Welcome back to The Week in Weed, your Friday look at what’s happening in the world of legalized marijuana.

Starting our coverage on the federal level, the Department of Veterans Affairs is opposing three bills that would facilitate veteran access to medical marijuana in states where it is legal.  We last wrote about the “Veterans Cannabis Use for Safe Healing Act” in Week in Weed here.  Also, 30 members of Congress have asked for more federal research into medical marijuana.

In the banking realm, 33 state attorneys general (along with AGs from four territories and the District of Columbia) have signed on to a letter to Congressional leaders in favor of cannabis banking reform.  Eight of the signatories are Republican.

Our look at state activity begins in Illinois this week, as Governor Pritzker has proposed a marijuana legalization plan.  The plan would include retail sales, expungement of previous convictions and place an emphasis on social equity.

Meanwhile, a legalization bill has passed the Connecticut House Finance Committee.  It is now headed to the full House floor.

Staying on the East Coast, Vermont and the District of Columbia have legal recreational marijuana, but neither jurisdiction permits the sale of the drug.  Both of them are trying to change that.  In the District, Mayor Muriel Bowser (who joins the “Politicians Now In Favor of Legalized Marijuana” Club) has proposed a cannabis sales program.  Note that the Mayor is not seeking to market to tourists.  In Vermont, the State Senate passed a bill setting up a marketplace a while ago, it’s now passed the House Government Operations Committee.  It’s got to go through another committee and then the full House, before heading to the Governor’s office.  Note that the Governor is not enthusiastic about this idea, so it may come to nothing.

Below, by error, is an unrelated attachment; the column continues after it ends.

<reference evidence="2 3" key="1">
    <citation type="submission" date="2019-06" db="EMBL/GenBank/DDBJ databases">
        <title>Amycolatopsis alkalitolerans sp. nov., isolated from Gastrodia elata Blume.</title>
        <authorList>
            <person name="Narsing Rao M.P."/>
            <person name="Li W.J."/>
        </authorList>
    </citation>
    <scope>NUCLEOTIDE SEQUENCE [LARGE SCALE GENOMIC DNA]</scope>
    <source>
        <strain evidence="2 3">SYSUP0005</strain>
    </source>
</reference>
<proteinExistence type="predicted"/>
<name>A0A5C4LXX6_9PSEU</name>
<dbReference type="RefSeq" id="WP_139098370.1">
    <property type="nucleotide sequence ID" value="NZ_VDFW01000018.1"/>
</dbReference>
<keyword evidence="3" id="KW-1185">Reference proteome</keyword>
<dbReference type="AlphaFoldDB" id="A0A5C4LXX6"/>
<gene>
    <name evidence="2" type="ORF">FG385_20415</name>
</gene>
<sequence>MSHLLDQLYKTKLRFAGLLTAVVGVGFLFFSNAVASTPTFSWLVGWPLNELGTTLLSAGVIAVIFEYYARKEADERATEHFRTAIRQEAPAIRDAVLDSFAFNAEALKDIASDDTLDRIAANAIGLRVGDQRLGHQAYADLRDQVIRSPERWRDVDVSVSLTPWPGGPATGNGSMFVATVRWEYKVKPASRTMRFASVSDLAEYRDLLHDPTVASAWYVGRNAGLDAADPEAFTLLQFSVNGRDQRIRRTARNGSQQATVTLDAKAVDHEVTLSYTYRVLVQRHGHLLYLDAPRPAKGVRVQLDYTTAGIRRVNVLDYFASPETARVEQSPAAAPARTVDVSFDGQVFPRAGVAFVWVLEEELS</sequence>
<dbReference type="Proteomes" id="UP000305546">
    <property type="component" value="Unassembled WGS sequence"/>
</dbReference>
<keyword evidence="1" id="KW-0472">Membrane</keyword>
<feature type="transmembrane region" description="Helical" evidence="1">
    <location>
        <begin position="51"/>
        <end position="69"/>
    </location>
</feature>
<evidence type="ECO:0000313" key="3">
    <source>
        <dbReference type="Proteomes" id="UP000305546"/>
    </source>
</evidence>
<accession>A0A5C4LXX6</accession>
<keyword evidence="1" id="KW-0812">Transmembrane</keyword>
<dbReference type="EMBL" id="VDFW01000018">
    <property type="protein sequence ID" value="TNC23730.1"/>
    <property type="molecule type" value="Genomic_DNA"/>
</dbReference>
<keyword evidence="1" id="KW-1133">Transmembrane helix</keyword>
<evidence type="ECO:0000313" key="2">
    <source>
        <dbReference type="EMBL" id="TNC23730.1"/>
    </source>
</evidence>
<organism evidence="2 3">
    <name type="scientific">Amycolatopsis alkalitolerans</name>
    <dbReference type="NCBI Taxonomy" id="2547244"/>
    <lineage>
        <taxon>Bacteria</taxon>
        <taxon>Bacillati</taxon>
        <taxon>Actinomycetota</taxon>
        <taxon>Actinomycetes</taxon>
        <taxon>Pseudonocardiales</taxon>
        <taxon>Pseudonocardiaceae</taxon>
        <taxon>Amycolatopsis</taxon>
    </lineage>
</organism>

In Texas, another piece of legislation to increase the number of conditions that qualify for medical marijuana has been passed by the state House and is on the way to the state Senate.

One question that comes up often in the cannabis sphere is how helpful marijuana could be in alleviating the opioid crisis.  Two states have taken opposite views.  In Rhode Island, the Health Department has declined to add opioid dependency to the list of conditions that qualify for medical marijuana.  On the other hand, in Colorado, legislators have recently approved a bill that would allow physicians to recommend medical marijuana as an alternative to opioids.

And finally, if you’ve ever thought that the only thing better than an Oreo cookie would be a CBD-infused Oreo cookie, you may be in luck.

See you next week!